This is a travel story with much, much more than just travel in it: the outdoor life, geography and history, ethnic conflict and racism, international relations and political power, family hopes and expectations, psychology and mental health; it even has a ghost story hidden away within it.
Any one of these aspects of the story would be worthy of tackling alone as the subject of an entire book. For example, the ghost story is something that I reflected upon often in the months and years after it happened. I couldn't come to any definite conclusions on this, so I'll leave this part for readers to decide for themselves.
Ethnic conflict and racism, within the travel experience context, are things I've written about before, particularly in the book Overlanding, and here, as in that book, this is not limited to academic research - although it also includes some of that - but also includes first-hand experience.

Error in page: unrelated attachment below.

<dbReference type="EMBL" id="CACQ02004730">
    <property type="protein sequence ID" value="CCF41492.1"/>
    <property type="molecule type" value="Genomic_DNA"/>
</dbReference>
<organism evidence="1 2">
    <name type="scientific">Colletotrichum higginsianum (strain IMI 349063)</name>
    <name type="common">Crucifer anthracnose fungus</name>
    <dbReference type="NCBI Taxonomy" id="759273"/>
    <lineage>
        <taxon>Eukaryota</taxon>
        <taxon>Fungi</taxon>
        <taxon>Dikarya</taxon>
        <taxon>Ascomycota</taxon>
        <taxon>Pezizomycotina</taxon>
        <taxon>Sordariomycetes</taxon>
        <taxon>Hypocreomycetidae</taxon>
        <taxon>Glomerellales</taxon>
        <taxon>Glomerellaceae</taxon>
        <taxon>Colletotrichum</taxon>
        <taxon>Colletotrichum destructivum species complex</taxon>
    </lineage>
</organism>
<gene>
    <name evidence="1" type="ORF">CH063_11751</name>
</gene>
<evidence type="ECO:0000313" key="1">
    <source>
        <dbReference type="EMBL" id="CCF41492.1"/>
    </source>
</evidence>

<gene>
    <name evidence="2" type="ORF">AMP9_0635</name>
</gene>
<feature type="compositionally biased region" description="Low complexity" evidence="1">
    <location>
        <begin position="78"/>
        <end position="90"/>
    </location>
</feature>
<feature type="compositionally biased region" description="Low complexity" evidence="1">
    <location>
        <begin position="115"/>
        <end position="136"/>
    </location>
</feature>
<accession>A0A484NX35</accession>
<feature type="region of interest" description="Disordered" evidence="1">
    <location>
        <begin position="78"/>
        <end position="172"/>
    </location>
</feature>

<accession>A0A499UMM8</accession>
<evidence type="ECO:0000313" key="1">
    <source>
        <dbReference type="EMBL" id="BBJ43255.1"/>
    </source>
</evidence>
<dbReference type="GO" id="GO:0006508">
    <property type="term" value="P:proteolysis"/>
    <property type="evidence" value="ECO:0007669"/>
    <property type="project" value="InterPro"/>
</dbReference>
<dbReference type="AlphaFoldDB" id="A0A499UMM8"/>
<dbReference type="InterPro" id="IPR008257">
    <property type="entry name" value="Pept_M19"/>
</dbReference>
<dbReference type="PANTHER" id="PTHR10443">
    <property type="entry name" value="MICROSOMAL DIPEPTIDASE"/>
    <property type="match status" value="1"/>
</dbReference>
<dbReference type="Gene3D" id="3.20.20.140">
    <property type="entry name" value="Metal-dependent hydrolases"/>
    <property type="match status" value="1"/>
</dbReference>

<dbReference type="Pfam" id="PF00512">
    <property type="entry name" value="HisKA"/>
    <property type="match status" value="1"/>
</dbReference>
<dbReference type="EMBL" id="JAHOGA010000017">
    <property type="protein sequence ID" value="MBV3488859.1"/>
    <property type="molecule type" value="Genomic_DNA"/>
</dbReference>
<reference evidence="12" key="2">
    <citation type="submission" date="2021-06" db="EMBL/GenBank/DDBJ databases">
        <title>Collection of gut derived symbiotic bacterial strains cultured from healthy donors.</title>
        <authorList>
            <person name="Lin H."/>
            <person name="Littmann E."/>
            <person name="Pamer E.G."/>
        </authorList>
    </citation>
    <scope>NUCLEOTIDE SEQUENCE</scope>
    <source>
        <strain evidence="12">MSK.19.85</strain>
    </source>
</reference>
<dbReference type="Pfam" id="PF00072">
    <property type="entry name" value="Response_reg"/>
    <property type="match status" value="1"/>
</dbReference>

International relations and political power are things I've written about before, in The Taiwan Experience for example, and here again the difference from many political commentaries is that while admittedly in no way involved in politics, I was stuck in the midst of where it was all happening, and to some extent unable to avoid all the political turbulence that marked the era of transition from British rule to Chinese rule in Hong Kong.
What The Way of the Outdoor Photographer doesn't provide is detailed information on the low-budget photographic hardware that a shoestring outdoor photographer may need for his or her hobby or way of life; this is not a technical treatise but rather a first-hand account of the experiences of one particular low-budget outdoor photographer: me. It also does not offer guidebook-type information on the locations where the story takes place, although like all the accounts in the True Tales of a Traveller series, it does provide sufficiently detailed information on the places concerned for the stories to not only make sense but also to be appreciated, enjoyed, and perhaps even re-read by those readers wishing to deepen their understanding of a particular place. Some of this location-specific information is peculiar to the time the events related took place, but most remains relevant at the time of publication.